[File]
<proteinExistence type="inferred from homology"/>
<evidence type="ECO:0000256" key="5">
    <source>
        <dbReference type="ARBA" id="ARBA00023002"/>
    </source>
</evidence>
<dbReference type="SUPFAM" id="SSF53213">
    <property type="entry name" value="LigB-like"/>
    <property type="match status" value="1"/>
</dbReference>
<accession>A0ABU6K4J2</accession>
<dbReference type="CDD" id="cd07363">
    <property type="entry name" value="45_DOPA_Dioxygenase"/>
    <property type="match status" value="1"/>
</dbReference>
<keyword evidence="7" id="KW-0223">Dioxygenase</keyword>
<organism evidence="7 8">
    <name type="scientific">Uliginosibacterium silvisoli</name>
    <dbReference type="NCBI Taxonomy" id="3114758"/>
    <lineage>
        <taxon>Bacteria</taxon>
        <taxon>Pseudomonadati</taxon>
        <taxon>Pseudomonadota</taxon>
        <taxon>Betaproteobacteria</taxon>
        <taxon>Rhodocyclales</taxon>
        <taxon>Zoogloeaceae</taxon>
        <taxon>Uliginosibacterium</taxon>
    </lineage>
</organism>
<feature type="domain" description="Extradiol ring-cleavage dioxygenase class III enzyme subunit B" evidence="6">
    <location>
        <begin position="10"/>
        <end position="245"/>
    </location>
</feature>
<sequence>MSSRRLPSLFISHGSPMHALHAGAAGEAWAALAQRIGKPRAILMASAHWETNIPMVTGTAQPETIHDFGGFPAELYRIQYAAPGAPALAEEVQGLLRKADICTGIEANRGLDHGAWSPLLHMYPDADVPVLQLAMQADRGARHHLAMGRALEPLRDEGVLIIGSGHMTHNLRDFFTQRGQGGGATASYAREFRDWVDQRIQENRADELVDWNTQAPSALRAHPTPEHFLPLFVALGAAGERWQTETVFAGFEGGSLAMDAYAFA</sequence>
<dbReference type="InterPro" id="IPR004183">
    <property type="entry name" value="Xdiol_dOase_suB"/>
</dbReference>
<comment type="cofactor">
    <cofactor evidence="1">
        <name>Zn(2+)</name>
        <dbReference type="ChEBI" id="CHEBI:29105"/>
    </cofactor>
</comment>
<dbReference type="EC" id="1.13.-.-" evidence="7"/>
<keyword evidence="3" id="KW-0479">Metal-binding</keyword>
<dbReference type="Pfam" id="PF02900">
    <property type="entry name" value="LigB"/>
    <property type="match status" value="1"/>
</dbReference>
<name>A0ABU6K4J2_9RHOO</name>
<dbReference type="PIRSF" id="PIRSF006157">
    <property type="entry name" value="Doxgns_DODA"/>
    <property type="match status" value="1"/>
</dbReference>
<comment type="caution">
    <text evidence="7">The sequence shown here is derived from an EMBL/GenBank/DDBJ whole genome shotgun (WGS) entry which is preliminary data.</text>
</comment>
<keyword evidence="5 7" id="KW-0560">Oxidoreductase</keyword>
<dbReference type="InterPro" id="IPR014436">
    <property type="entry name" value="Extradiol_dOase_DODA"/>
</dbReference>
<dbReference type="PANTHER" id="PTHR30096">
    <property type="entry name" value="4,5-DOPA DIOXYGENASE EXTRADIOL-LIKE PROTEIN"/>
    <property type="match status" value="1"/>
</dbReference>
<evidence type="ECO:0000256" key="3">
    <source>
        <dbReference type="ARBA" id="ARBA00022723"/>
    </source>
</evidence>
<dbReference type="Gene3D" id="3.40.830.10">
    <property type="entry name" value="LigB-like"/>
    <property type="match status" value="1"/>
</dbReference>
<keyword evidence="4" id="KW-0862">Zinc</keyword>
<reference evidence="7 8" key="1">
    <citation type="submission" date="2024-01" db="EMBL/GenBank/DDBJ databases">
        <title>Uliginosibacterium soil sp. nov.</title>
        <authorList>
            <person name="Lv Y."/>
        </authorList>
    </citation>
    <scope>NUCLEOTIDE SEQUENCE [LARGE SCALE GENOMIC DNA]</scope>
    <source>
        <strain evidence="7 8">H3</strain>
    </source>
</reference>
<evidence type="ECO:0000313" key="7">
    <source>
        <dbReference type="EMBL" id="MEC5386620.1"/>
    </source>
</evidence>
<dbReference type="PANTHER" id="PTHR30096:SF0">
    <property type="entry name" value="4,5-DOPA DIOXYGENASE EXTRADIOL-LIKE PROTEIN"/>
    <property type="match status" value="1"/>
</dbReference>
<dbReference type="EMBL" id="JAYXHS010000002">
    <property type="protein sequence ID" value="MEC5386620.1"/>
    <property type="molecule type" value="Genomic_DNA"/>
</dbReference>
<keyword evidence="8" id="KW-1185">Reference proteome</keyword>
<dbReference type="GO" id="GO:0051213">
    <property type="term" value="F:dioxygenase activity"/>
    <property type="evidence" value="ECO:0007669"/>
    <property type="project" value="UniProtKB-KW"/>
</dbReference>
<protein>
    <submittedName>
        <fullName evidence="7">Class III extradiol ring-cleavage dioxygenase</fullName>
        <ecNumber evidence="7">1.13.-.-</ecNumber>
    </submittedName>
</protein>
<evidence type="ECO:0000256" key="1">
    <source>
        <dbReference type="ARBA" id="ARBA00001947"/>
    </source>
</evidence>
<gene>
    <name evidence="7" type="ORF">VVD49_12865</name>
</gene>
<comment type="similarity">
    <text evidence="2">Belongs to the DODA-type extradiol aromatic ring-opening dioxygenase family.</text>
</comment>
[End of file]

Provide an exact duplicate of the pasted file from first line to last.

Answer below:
<proteinExistence type="inferred from homology"/>
<evidence type="ECO:0000256" key="5">
    <source>
        <dbReference type="ARBA" id="ARBA00023002"/>
    </source>
</evidence>
<dbReference type="SUPFAM" id="SSF53213">
    <property type="entry name" value="LigB-like"/>
    <property type="match status" value="1"/>
</dbReference>
<accession>A0ABU6K4J2</accession>
<dbReference type="CDD" id="cd07363">
    <property type="entry name" value="45_DOPA_Dioxygenase"/>
    <property type="match status" value="1"/>
</dbReference>
<keyword evidence="7" id="KW-0223">Dioxygenase</keyword>
<organism evidence="7 8">
    <name type="scientific">Uliginosibacterium silvisoli</name>
    <dbReference type="NCBI Taxonomy" id="3114758"/>
    <lineage>
        <taxon>Bacteria</taxon>
        <taxon>Pseudomonadati</taxon>
        <taxon>Pseudomonadota</taxon>
        <taxon>Betaproteobacteria</taxon>
        <taxon>Rhodocyclales</taxon>
        <taxon>Zoogloeaceae</taxon>
        <taxon>Uliginosibacterium</taxon>
    </lineage>
</organism>
<feature type="domain" description="Extradiol ring-cleavage dioxygenase class III enzyme subunit B" evidence="6">
    <location>
        <begin position="10"/>
        <end position="245"/>
    </location>
</feature>
<sequence>MSSRRLPSLFISHGSPMHALHAGAAGEAWAALAQRIGKPRAILMASAHWETNIPMVTGTAQPETIHDFGGFPAELYRIQYAAPGAPALAEEVQGLLRKADICTGIEANRGLDHGAWSPLLHMYPDADVPVLQLAMQADRGARHHLAMGRALEPLRDEGVLIIGSGHMTHNLRDFFTQRGQGGGATASYAREFRDWVDQRIQENRADELVDWNTQAPSALRAHPTPEHFLPLFVALGAAGERWQTETVFAGFEGGSLAMDAYAFA</sequence>
<dbReference type="InterPro" id="IPR004183">
    <property type="entry name" value="Xdiol_dOase_suB"/>
</dbReference>
<comment type="cofactor">
    <cofactor evidence="1">
        <name>Zn(2+)</name>
        <dbReference type="ChEBI" id="CHEBI:29105"/>
    </cofactor>
</comment>
<dbReference type="EC" id="1.13.-.-" evidence="7"/>
<keyword evidence="3" id="KW-0479">Metal-binding</keyword>
<dbReference type="Pfam" id="PF02900">
    <property type="entry name" value="LigB"/>
    <property type="match status" value="1"/>
</dbReference>
<name>A0ABU6K4J2_9RHOO</name>
<dbReference type="PIRSF" id="PIRSF006157">
    <property type="entry name" value="Doxgns_DODA"/>
    <property type="match status" value="1"/>
</dbReference>
<comment type="caution">
    <text evidence="7">The sequence shown here is derived from an EMBL/GenBank/DDBJ whole genome shotgun (WGS) entry which is preliminary data.</text>
</comment>
<keyword evidence="5 7" id="KW-0560">Oxidoreductase</keyword>
<dbReference type="InterPro" id="IPR014436">
    <property type="entry name" value="Extradiol_dOase_DODA"/>
</dbReference>
<dbReference type="PANTHER" id="PTHR30096">
    <property type="entry name" value="4,5-DOPA DIOXYGENASE EXTRADIOL-LIKE PROTEIN"/>
    <property type="match status" value="1"/>
</dbReference>
<evidence type="ECO:0000256" key="3">
    <source>
        <dbReference type="ARBA" id="ARBA00022723"/>
    </source>
</evidence>
<dbReference type="Gene3D" id="3.40.830.10">
    <property type="entry name" value="LigB-like"/>
    <property type="match status" value="1"/>
</dbReference>
<keyword evidence="4" id="KW-0862">Zinc</keyword>
<reference evidence="7 8" key="1">
    <citation type="submission" date="2024-01" db="EMBL/GenBank/DDBJ databases">
        <title>Uliginosibacterium soil sp. nov.</title>
        <authorList>
            <person name="Lv Y."/>
        </authorList>
    </citation>
    <scope>NUCLEOTIDE SEQUENCE [LARGE SCALE GENOMIC DNA]</scope>
    <source>
        <strain evidence="7 8">H3</strain>
    </source>
</reference>
<evidence type="ECO:0000313" key="7">
    <source>
        <dbReference type="EMBL" id="MEC5386620.1"/>
    </source>
</evidence>
<dbReference type="PANTHER" id="PTHR30096:SF0">
    <property type="entry name" value="4,5-DOPA DIOXYGENASE EXTRADIOL-LIKE PROTEIN"/>
    <property type="match status" value="1"/>
</dbReference>
<dbReference type="EMBL" id="JAYXHS010000002">
    <property type="protein sequence ID" value="MEC5386620.1"/>
    <property type="molecule type" value="Genomic_DNA"/>
</dbReference>
<keyword evidence="8" id="KW-1185">Reference proteome</keyword>
<dbReference type="GO" id="GO:0051213">
    <property type="term" value="F:dioxygenase activity"/>
    <property type="evidence" value="ECO:0007669"/>
    <property type="project" value="UniProtKB-KW"/>
</dbReference>
<protein>
    <submittedName>
        <fullName evidence="7">Class III extradiol ring-cleavage dioxygenase</fullName>
        <ecNumber evidence="7">1.13.-.-</ecNumber>
    </submittedName>
</protein>
<evidence type="ECO:0000256" key="1">
    <source>
        <dbReference type="ARBA" id="ARBA00001947"/>
    </source>
</evidence>
<gene>
    <name evidence="7" type="ORF">VVD49_12865</name>
</gene>
<comment type="similarity">
    <text evidence="2">Belongs to the DODA-type extradiol aromatic ring-opening dioxygenase family.</text>
</comment>